The Telegraph
Friday , November 30 , 2012
Since 1st March, 1999
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No headway in Jamshedpur triple murder case

Even 36 hours after three members of a family were found murdered at Jamshedpur’s Tube Baridih Colony, the police are clueless about who carried out the killings.

In an attempt to establish a lead, the police have started screening the calls that victim Piyali Chatterjee received and made, hopeful that the recorded numbers in the phone could provide a clue to who wiped out the family.

East Singhbhum senior superintendent of police Akhilesh Kumar Jha, who is monitoring the probe, admitted that as of now they are in the dark about the assailant.

“To find clues, we are making all possible efforts. We are also screening the incoming and outgoing calls made on Piyali’s cell-phone. Maybe some of the recorded numbers will give us an idea,” said Jha, while speaking to The Telegraph.

The senior police officer pointed out that whoever had executed the crime had done so with professional precision. He added that the case was a challenge for the district police and would be cracked, no matter what.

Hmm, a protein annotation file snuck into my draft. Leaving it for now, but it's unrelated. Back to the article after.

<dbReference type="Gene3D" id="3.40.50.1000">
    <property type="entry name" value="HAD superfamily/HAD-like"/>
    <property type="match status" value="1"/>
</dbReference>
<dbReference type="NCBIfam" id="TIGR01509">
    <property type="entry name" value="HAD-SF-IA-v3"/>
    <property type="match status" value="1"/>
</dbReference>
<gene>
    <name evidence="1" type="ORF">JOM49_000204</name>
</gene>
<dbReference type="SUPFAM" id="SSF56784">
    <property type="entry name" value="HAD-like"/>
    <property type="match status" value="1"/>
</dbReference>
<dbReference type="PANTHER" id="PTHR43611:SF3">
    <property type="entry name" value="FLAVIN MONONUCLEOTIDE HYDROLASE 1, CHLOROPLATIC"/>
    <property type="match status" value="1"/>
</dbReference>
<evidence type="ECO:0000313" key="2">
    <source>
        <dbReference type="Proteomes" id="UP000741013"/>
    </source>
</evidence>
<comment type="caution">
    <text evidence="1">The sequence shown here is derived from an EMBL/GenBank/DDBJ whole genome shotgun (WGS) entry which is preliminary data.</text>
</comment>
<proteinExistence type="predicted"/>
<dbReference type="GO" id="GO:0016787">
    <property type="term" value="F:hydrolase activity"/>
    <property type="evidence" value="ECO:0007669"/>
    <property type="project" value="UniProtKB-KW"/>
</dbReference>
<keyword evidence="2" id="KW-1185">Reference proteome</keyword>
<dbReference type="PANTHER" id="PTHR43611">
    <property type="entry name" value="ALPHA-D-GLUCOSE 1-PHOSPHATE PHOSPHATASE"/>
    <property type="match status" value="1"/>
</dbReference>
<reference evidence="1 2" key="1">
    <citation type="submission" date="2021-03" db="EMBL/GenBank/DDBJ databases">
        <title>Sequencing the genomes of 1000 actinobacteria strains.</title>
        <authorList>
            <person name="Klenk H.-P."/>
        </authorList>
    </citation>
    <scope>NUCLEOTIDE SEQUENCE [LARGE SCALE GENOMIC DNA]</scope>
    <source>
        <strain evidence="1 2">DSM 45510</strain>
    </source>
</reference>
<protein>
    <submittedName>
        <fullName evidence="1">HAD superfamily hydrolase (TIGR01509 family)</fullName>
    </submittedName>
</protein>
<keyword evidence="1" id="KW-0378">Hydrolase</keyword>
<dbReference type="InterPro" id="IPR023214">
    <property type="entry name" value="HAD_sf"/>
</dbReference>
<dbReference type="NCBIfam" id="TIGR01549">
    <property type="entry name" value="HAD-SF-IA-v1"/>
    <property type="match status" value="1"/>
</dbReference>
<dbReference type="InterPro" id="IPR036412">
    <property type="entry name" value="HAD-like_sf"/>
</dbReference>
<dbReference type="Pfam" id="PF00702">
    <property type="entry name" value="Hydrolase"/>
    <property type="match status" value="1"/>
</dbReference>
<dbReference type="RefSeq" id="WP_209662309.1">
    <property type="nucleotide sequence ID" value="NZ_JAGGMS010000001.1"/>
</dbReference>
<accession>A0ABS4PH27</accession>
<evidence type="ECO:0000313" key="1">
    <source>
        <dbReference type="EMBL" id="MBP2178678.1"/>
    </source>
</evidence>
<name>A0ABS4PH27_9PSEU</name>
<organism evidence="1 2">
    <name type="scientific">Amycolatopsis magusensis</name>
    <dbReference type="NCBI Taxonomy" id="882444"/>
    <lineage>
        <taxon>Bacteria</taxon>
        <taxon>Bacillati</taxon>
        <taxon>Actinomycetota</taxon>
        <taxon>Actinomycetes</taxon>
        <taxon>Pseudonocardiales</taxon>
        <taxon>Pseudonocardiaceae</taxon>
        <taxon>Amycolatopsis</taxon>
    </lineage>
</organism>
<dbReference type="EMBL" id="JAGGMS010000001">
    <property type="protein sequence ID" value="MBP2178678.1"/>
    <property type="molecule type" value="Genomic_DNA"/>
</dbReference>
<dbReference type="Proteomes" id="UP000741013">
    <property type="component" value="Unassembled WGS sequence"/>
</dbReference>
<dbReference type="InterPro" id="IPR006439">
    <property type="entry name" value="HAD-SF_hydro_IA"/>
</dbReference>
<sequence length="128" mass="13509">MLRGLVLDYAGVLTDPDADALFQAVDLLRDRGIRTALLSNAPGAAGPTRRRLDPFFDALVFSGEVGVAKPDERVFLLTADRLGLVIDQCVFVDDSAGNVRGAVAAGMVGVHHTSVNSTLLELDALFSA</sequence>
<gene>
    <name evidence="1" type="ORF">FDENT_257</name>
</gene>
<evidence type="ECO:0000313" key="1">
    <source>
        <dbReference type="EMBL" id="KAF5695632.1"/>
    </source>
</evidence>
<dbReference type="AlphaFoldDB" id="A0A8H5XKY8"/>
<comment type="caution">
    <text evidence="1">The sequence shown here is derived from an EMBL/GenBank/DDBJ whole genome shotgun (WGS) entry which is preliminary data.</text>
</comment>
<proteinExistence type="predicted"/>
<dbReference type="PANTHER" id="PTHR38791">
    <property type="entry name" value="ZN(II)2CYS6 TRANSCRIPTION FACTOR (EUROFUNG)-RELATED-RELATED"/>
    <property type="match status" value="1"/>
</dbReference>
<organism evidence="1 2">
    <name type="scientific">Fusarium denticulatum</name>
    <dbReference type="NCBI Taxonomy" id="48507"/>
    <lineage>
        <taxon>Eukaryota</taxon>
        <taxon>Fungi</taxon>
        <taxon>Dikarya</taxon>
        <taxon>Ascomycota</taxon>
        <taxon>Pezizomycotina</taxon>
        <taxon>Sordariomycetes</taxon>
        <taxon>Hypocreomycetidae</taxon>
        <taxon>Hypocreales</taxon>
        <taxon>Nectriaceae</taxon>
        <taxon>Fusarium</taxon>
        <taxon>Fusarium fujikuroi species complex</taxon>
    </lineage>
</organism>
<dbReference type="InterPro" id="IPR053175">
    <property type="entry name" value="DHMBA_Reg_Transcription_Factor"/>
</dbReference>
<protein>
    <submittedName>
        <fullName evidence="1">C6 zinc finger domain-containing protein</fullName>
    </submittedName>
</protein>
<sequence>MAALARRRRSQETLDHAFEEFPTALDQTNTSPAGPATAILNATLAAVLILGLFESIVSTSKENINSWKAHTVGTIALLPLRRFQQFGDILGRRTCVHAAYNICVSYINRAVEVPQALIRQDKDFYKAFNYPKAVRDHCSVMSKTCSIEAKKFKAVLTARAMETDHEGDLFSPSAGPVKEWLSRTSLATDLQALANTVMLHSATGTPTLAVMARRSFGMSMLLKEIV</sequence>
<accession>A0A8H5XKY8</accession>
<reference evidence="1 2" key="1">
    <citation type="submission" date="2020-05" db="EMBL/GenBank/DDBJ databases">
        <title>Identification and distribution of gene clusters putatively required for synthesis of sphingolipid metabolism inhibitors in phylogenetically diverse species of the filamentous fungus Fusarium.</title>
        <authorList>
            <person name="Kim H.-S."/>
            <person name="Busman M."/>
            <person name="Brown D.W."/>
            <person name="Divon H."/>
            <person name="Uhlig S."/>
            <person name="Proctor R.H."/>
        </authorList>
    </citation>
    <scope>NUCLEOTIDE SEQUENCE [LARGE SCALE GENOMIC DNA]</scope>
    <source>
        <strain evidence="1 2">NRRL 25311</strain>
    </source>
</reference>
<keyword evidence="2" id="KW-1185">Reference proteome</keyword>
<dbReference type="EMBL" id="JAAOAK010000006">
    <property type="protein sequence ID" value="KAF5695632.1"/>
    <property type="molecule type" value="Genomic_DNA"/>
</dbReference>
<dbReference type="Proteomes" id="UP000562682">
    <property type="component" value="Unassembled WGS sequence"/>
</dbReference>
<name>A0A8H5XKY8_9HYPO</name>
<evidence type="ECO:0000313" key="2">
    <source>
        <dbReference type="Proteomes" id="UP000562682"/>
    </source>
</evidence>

The bodies of Ratan Chatterjee (60), his wife Shyamali and daughter Piyali were found lying on their respective beds in the two-room house in Sidhgora police station area on Wednesday morning.

The throats of all three victims had been slit with a sharp-edged weapon in the wee hours of Wednesday, but neighbours said they had heard no sound or commotion.

Significantly, during the post-mortem conducted at MGM Medical College mortuary late Wednesday evening, it was found that there were a number of sharp cut marks on Piyali and Ratan Chatterjee’s bodies, suggesting that the duo had resisted the killer before being murdered.

“The cut marks were on Piyali’s left arm and right hand, and also Ratan Chatterjee’s shoulder and left hand,” said a source in the forensic department. There was no evidence of any intoxicants or poisonous substances in the blood of the victims.

A senior police officer said what made the case more complicated was the fact that the bolt on the back door, which the killer used to escape after the murder was found intact, suggesting that either the killer was present in the house for some time or someone from among the victims had opened the door to him.

The police are also grilling relatives and neighbours of the victims.

Meanwhile, even as investigations continued, a group of JVM activists gheraoed the Jusco office in Bistupur.

“Jusco has offered a contract to an Ajsu functionary, Anand Behari Dubey, to take care of vacant residential quarters at Baridih and Tube Baridih localities. But in the name of taking care, Dubey has let out them to different tenants and earning money,” said a JVM activist.

He added that as there was no way to screen who was taking the quarters on rent, criminals had free access to the area, making it unsafe.

JVM supporters demanded cancellation of Dubey’s contract so that the vacant quarters did not turn into criminal dens.

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